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Cornwall, P.E.I., business owner takes stand online after customer threw sundae at teen employee

Supervisor Aman Singh stands at the dairy bar window of J.R.'s Pizza & Dairy Bar in Cornwall. Singh, who has worked there for almost 11 months, said what happened to his fellow worker was "a very embarrassing thing" and he urges the man involved to remember "she was just a kid".
Supervisor Aman Singh stands at the dairy bar window of J.R.'s Pizza & Dairy Bar in Cornwall. Singh, who has worked there for almost 11 months, said what happened to his fellow worker was "a very embarrassing thing" and he urges the man involved to remember "she was just a kid". - Michael Robar



CORNWALL, P.E.I. — P.E.I. businesswoman Carolyn MacFadyen believes in her young employees.

So, when a weekend outburst by a customer at J.R.’s Pizza & Dairy Bar moved a teenager to tears, she knew she had to do something to address the latest example of behaviour that seems to have become a reality in the service industry.

So, she made a post on Facebook.

“I really do hope that people do understand the reason why I posted it. It was not to shame this man as much as it was to remind people to, like Dr. Morrison says, be patient and be kind.”

The incident happened Saturday evening. MacFadyen, the owner/operator of J.R.’s Pizza & Dairy Bar, got a phone call from a young employee, who was still crying after a man had thrown a sundae at her through the dairy bar window 20 minutes earlier.

“I really do hope that people do understand the reason why I posted it. It was not to shame this man as much as it was to remind people to, like Dr. Morrison says, be patient and be kind.”

After talking to the employee, MacFadyen turned to her husband.

“I really feel like I need to say something.”

The something was contained in a post that detailed what happened to the teen, who is four weeks into her first ever job, and how much MacFadyen loves being able to provide young people with their first jobs.

It ended with, “(w)e wish you well but our staff come before temper tantrum ice-cream throwing adults.”

As of Tuesday afternoon, the teenager was doing well and had gone back to work. The post was also doing well as it had over 2,000 reactions, 2,200 shares and 615 comments, in addition to making the rounds on Twitter.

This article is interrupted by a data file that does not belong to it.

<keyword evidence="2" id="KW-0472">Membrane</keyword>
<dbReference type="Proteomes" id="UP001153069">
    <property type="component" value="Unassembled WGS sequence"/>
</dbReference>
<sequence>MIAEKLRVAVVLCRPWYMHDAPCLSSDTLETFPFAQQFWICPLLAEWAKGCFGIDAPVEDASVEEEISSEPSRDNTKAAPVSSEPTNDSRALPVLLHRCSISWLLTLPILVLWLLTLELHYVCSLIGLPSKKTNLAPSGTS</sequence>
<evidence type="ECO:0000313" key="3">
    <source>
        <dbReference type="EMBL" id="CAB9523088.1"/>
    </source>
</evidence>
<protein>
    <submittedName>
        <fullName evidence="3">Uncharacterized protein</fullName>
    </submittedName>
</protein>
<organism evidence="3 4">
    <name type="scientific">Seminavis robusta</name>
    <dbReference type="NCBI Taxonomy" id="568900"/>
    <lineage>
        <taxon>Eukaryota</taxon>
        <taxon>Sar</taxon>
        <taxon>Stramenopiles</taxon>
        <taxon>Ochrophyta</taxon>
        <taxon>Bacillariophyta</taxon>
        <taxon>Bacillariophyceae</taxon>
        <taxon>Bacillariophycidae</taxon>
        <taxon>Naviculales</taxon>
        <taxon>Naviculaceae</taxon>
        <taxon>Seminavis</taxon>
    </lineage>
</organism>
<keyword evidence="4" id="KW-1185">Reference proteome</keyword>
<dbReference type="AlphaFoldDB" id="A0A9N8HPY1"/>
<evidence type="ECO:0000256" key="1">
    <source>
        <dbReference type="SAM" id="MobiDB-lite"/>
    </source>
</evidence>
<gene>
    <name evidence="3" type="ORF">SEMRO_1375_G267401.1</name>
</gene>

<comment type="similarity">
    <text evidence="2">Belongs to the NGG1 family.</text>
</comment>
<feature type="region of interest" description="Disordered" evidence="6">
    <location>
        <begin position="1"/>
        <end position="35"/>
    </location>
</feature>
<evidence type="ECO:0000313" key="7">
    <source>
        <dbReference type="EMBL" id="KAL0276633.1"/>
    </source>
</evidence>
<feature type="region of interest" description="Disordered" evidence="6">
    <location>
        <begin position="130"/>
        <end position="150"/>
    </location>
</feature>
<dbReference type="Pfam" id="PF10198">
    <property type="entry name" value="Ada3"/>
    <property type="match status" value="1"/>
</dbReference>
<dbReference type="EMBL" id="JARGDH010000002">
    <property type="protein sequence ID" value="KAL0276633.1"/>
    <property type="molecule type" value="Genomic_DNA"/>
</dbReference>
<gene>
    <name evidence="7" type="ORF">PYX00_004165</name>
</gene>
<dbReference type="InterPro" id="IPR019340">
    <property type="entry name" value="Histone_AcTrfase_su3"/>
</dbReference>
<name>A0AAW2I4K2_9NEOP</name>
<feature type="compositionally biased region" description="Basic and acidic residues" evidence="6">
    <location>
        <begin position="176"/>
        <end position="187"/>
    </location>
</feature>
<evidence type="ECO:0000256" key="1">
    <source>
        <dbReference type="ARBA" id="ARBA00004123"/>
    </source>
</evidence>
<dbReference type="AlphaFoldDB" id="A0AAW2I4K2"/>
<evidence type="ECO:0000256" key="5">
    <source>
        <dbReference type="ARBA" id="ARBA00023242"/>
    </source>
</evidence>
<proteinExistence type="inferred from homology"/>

While nothing this extreme has happened in her 20 years of operating J.R.’s, MacFadyen has noticed customers are more on edge when they come to the restaurant compared to before the coronavirus (COVID-19 strain) pandemic.

“I think people are anxious when they come into a restaurant. They’re following the signs, they’re following as best they can the arrows on the floor, but you can sense that people … want to get in and out really quick.”

That anxiety is something people working in human resources have noticed, too, if only anecdotally, though outbursts are usually related to COVID-19 regulations, said Chris Montigny, a consultant with HR Atlantic.

“It’s not hard for people who work in HR to recognize that our frontline staff members are being asked to do things that aren’t always popular with the public at large.”

While Saturday evening’s incident at the Cornwall business was not over COVID-19 regulations – it was actually an irate customer who had ice cream on his hands – Montigny says there are ways businesses can help reduce customer or client anxiety. 

“The first, easiest, obvious thing is to make the rules really clear to everyone – really clear to the public and really clear to staff, too.”

Once things move online, though, it’s harder for businesses to maintain control despite the best intentions, something MacFadyen has seen since posting as some people accused her of taking advantage of the situation, she said.

“It wasn’t a publicity stunt. Nobody wants to see their staff cry.”

Those few comments were easily outweighed by the outpouring of support for both her and the young employee.

“One person actually dropped off an anonymous letter and a tip for her, and somebody else dropped a letter off today on being a great boss.”

Of course, MacFadyen’s motivation was to remind people how to treat others and to protect her staff.

“I love my staff, they’re like family. Especially the kids. I love training them, I love working with them, they’re just the best. They really are.”

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